The M300XL and M300 feature interaction methods which differ significantly from traditional touchscreen Android devices, and it is particularly important to keep these considerations in mind when designing the User Interface of an application intended to run on this device.

Existing applications which heavily leverage touchscreen interactions do not translate well to this device. This is due to touchscreen UI’s leveraging taps for input based on specific screen coordinates, which is not possible with the available interaction methods.


Voice commands are the ideal method of interacting with the device under many circumstances, as they will allow users to quickly control the device and provide input without requiring them to physically interact with the device, thus interrupting their workflow.

The device includes a Speech Recognition engine. Refer to the Speech SDK section for additional details on the engine and the speech vocabulary it supports.

Applications can leverage alternate recognition engines by including them within the application itself.

Navigation Buttons

The three navigation buttons on the device include both short and long-press functionality.

The buttons generate KeyEvents which can be intercepted and handled explicitly in your application, or can be left to the system to handle. Reference Android KeyEvent documentation for details.

Short presses on the buttons will perform the following functions:

  • Foremost Button – Move focus to the right within a UI or move down if no focusable objects are available to the right. Returns the KEYCODE_DPAD_RIGHT KeyEvent.

  • Middle Button – Move focus to the left within a UI or move up if no focusable objects are available to the left. Returns the KEYCODE_DPAD_LEFT KeyEvent.

  • Rearmost Button – Will select the current UI element which has focus. Returns the KEYCODE_DPAD_CENTER KeyEvent.

Long presses on the buttons will perform the following functions:

  • Foremost Button – Brings up a context menu for the current area of the UI, allowing users to access additional functions without crowding the UI. (KEYCODE_MENU)

  • Middle Button – Returns to the Home screen. Returns KEYCODE_HOME.

  • Rearmost Button – Moves back one step in the UI. Returns KEYCODE_BACK.


The device features a two-axis touchpad with double-tap gestures for select actions. The swipe gestures can be leveraged for left/right navigation with horizontal swipes, as well as up/down navigation with vertical swipes. Double-tap gestures are leveraged for select actions in order to avoid unintentional input when interacting with the device.

The touchpad is implemented as a trackball device, and methods such as dispatchTrackballEvent() and onTrackballEvent() can be used to capture and process the raw touchpad events.

As a fallback, if you do not handle the trackball events in your application, the touchpad will generate KEYCODE_DPAD events which can be captured with standard Android methods. Reference Android KeyEvent documentation for details.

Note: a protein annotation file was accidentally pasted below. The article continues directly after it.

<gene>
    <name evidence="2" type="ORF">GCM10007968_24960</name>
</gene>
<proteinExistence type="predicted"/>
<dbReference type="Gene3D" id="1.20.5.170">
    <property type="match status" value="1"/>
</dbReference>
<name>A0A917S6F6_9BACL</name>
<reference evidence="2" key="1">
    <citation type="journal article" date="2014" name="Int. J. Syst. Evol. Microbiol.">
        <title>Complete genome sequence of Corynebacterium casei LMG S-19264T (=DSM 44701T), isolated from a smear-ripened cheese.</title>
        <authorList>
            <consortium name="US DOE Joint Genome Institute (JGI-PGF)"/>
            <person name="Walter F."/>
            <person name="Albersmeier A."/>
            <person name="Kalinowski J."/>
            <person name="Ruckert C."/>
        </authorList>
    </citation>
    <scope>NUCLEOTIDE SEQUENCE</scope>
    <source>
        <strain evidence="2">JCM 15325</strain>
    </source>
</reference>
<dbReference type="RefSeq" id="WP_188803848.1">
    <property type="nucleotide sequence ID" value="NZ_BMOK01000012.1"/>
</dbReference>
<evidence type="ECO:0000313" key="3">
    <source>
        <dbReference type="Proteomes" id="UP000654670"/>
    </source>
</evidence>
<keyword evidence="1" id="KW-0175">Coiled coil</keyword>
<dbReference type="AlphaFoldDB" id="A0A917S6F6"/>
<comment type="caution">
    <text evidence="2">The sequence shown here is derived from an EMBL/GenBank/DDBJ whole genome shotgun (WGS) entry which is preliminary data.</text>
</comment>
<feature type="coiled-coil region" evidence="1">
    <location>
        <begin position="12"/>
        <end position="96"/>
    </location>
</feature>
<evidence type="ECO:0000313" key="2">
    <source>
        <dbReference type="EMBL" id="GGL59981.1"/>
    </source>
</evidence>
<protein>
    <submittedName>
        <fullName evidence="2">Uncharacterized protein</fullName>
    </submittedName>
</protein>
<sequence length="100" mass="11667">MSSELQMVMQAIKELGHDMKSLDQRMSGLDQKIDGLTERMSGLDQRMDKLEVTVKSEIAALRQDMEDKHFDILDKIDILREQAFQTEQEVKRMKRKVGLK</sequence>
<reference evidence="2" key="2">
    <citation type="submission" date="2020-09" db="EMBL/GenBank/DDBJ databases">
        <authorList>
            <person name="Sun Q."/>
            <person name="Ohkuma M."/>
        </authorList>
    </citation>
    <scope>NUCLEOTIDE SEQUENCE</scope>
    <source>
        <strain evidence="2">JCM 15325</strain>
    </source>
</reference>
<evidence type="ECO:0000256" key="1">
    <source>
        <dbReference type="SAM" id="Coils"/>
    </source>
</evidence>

The following key events are returned by the touchpad:

  • Swipe back to front: KEYCODE_DPAD_RIGHT

  • Swipe front to back: KEYCODE_DPAD_LEFT

  • Swipe bottom to top: KEYCODE_DPAD_UP

  • Swipe top to bottom: KEYCODE_DPAD_DOWN


Proximity Sensors

The device implements two non-contact proximity sensors, accessed through the Android Sensor API as Sensor.TYPE_PROXIMITY sensors:

  • One inward-facing TMD-26723 head sensor, which wakes the device on state change

  • One outward-facing APDS-9960 hand proximity sensor, which does not wake the device

Each of these sensors is a Sensor.REPORTING_MODE_ON_CHANGE device; it generates an event only upon state change and not periodically.

The following code excerpt demonstrates use of the hand proximity sensor:


// One of: Sensor.TYPE_ACCELEROMETER, Sensor.TYPE_AMBIENT_TEMPERATURE, // Sensor.TYPE_GAME_ROTATION_VECTOR, Sensor.TYPE_GEOMAGNETIC_ROTATION_VECTOR, // Sensor.TYPE_GRAVITY, Sensor.TYPE_GYROSCOPE, Sensor.TYPE_GYROSCOPE_UNCALIBRATED, // Sensor.TYPE_HEART_RATE, Sensor.TYPE_LIGHT, Sensor.TYPE_LINEAR_ACCELERATION, // Sensor.TYPE_MAGNETIC_FIELD, Sensor.TYPE_MAGNETIC_FIELD_UNCALIBRATED, // Sensor.TYPE_PRESSURE, Sensor.TYPE_PROXIMITY, Sensor.TYPE_RELATIVE_HUMIDITY, // Sensor.TYPE_ROTATION_VECTOR, Sensor.TYPE_SIGNIFICANT_MOTION, // Sensor.TYPE_STEP_COUNTER, Sensor.TYPE_STEP_DETECTOR private final int sensor_type = Sensor.TYPE_PROXIMITY; // Note: For Vuzix M300XL/M300, wakeUp=true accesses the inward-facing tmd26723 head // sensor and wakeUp=false accesses the outward-facing apds9960 hand proximity sensor. private final boolean wakeUp = false; ... SensorManager sm = ((SensorManager)getSystemService(SENSOR_SERVICE)); SensorEventListener listener = new mySensorListener(); Sensor sens = sm.getDefaultSensor(sensor_type, wakeUp); sm.registerListener(listener, sens, 0); ... private class mySensorListener implements SensorEventListener { public void onAccuracyChanged(Sensor sens, int accuracy) { ... } public void onSensorChanged(SensorEvent ev) { ... } }

Both head and hand proximity sensors return through SensorEventListener.onSensorChanged() a float value in SensorEvent.values[0]: 0.0 for proximity detected, > 1.0 for proximity not detected.

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